The Future of Virtual Selling

The Future of Virtual Selling

Let’s face it: The future of selling was always virtual; the COVID-19 pandemic only hastened it. According to a report by Gartner, by 2025, 80 percent of B2B sales interactions will occur digitally. Though travel experts think it might take four to eight years to return to pre-COVID levels, 67 percent of event experts expect physical events to return by summer 2021. Sales organizations must once again adapt their processes and resources to the changing needs of buyers in a hybrid sales environment. Although the pandemic taught no one can predict the future, it also showed forward-thinking organizations will be best prepared to meet the challenges ahead. Here are a few things sales organizations should expect for the future of virtual selling.

Maintaining an Advantage

Now that many sales teams have transitioned to virtual selling, organizations can maintain an advantage by incorporating a hybrid sales process that combines virtual and face-to-face as appropriate.  For example, while an initial face-to-face meeting can help establish initial connections, much of the sales process can be handled virtually. Then, presentations involving multiple decision makers can be handled face-to-face and supplementary team members, such as IT, VPs, etc., can consult virtually. Tailor an approach that maximizes the impact of key activities throughout the sales process.

Adapting to Buyers

As salespeople must adapt their processes, buyers will face their own challenges as well. Salespeople should prepare for changes in a client’s workforce. Post COVID, contacts could shift. They may be harder to reach as they too transition into a hybrid work environment. Also, remember that all clients may not be as open to in-person engagement yet, so reassure those who have concerns that you maintain all your virtual capabilities and are happy to accommodate their needs.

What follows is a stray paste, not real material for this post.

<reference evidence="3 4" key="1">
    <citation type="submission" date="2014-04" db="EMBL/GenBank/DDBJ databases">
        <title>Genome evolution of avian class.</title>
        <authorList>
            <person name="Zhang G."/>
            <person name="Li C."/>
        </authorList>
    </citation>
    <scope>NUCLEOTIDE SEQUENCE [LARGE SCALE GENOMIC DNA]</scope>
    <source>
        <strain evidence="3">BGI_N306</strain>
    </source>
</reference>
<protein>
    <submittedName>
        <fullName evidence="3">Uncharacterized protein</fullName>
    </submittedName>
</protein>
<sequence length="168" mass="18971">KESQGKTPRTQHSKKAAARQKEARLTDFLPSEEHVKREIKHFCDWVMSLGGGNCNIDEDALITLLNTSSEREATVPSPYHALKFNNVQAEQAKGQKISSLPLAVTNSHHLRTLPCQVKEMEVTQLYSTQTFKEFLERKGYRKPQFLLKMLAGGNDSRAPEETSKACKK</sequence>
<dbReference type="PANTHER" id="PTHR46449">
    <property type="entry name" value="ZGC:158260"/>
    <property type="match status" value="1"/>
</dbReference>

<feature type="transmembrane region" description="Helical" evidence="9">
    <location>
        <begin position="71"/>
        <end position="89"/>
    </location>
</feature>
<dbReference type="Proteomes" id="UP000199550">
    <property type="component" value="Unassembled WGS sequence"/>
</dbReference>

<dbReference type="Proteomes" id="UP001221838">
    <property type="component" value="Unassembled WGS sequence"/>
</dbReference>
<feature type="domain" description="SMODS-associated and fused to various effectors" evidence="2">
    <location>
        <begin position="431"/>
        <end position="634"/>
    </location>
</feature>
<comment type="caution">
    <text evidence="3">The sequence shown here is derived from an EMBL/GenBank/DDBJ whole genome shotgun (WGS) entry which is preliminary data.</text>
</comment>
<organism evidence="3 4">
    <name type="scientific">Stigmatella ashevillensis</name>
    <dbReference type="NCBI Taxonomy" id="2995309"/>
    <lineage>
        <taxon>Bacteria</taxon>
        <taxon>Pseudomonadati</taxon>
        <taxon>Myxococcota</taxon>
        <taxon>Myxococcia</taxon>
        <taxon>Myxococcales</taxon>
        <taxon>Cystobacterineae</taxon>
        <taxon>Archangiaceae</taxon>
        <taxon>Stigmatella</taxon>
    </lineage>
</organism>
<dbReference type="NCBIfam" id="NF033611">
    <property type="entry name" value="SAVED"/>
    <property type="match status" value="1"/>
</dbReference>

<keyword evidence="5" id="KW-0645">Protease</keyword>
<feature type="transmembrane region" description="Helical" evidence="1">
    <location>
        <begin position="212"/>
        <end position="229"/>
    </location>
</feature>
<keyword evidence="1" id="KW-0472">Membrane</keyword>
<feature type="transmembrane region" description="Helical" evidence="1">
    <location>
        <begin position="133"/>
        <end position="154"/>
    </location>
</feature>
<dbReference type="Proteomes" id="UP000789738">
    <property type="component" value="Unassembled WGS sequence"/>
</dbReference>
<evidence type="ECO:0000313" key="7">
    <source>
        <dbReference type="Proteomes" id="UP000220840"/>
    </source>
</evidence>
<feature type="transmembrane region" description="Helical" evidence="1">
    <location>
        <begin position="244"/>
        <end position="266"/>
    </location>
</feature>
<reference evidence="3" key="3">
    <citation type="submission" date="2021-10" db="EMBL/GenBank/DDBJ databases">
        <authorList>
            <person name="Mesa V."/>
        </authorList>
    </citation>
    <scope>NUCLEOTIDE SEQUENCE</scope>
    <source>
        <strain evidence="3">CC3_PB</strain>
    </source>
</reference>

Consultative Selling

Another change as business and travel open will be the increased need for a consultative selling approach to provide value for clients. Transactional sales will likely become even more automated in the years to come while complex purchases will continue to require more personal attention in which clients will rely on the expertise of a trusted advisor.

Diversity of Tools

With the rise of virtual selling, many organizations had to upgrade their technology to keep remote reps connected. In a virtual/in-person hybrid model of selling, organizations will need to be equipped with better and faster tools that can meet the expanding needs of remote reps who can present in-person and  still collaborate with team members in the office or at home. These mobile reps will face increased reliance on cloud-based technology for easy access to sales collateral and other materials needed to facilitate interest and keep prospects engaged and informed, and we should expect tech savvy reps to have an edge on the competition.

Sales Enablement

Just as an organization’s sales enablement process had to adapt to virtual selling, it will once again need to adjust to changes in how sales professionals sell in a hybrid model. For example, sales reps will need to engage with clients synchronously—as on a Zoom or Teams call—and asynchronously—as in social media—and work through the challenges of incorporating the technology to an expanding group of stakeholders while also leveraging in-person meetings for maximum impact. This will once again require changes to an organization’s sales process and strategy.

Perhaps, rather than hoping for a return to normal, organizations should prepare for the next normal. As everything old becomes new again, in-person meetings will soon return as an option. Be prepared to take a close look at the new landscape and develop a hybrid sales process that maximizes sales effectiveness within our new normal.